Lenovo profit beats forecasts thanks to smartphone sales
Technology group Lenovo has posted a better-than-expected profit after sales in its smartphone division more than doubled.
Net profit was $253m (£168m) in the three months to December, compared to analyst forecasts of a $200m profit.
Revenue rose 31% to $14.1bn, which was also higher than forecasts for $13.7bn in sales.
The company bought Motorola and IBM's low-end server unit last year in a bid to diversify beyond the PC business.
Lenovo's chairman and chief executive Yuanqing Yang said the firm was at the "starting line of a new race" due to the two multi-billion dollar acquisitions.
"The results show that we have the right strategy, we made the right acquisitions and we executed well globally, so I am confident we are ready to win," Mr Yang said in a statement.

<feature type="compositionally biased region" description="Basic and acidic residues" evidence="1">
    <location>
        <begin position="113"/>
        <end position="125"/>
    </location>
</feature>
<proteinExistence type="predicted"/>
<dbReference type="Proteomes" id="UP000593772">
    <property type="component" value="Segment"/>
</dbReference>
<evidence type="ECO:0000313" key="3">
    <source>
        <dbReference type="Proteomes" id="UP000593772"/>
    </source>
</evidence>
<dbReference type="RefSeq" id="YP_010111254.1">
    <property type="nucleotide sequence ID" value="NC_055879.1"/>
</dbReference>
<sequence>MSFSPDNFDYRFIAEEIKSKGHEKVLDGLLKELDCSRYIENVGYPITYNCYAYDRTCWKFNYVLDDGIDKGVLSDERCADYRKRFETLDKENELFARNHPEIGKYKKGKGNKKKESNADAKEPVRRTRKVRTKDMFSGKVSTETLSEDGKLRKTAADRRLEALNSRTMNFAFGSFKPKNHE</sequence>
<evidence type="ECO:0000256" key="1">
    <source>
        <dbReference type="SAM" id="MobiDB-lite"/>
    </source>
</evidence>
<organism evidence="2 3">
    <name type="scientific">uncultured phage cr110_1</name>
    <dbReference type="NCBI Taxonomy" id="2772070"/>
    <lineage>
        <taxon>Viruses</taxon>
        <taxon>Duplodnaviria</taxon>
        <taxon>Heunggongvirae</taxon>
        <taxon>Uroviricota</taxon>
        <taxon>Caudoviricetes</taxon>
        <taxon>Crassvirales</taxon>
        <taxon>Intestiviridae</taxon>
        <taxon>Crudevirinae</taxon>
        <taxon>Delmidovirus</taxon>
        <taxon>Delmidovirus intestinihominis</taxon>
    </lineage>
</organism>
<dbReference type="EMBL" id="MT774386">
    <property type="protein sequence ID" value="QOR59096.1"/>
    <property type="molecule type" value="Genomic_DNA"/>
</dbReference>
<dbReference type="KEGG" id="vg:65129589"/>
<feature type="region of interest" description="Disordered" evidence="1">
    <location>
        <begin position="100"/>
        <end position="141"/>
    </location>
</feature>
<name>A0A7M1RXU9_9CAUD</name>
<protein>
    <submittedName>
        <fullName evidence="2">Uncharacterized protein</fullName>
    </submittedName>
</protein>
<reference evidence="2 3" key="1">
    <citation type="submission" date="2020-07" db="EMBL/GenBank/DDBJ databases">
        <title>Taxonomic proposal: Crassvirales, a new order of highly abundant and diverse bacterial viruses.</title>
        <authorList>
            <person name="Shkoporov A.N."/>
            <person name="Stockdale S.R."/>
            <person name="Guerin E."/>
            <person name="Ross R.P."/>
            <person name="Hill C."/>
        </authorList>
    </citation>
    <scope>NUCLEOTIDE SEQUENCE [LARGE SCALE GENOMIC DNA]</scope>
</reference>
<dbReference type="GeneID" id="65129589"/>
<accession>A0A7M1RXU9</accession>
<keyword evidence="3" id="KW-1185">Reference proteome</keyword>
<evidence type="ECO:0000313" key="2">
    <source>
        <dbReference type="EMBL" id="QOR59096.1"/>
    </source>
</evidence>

"Our core PC business maintained its leading position and further improved profitability. The two newly acquired businesses are achieving great momentum in their first quarter of integration. They are definitely becoming our growth engines."
Shares rose more than 8% in Hong Kong following its earnings announcement.
Lenovo is the world's biggest PC maker and its latest results show increased dominance in what has been a shrinking market.
The Beijing-based company said it held a record 20% of the PC market during the quarter, with sales of $9.15bn.
It also saw shipments rise 5% compared to a 3% decline in the broader industry, due to growth in Eastern Europe.
However, it was Lenovo's smartphone division that showed the most impressive results, with total sales rising 109% to $3.39bn in the quarter.
The US brand sold more than 10 million handsets during the quarter, giving the combined firm a 6.6% market share, it said.
Lenovo's purchase of Motorola has made it the world's third-largest smartphone maker.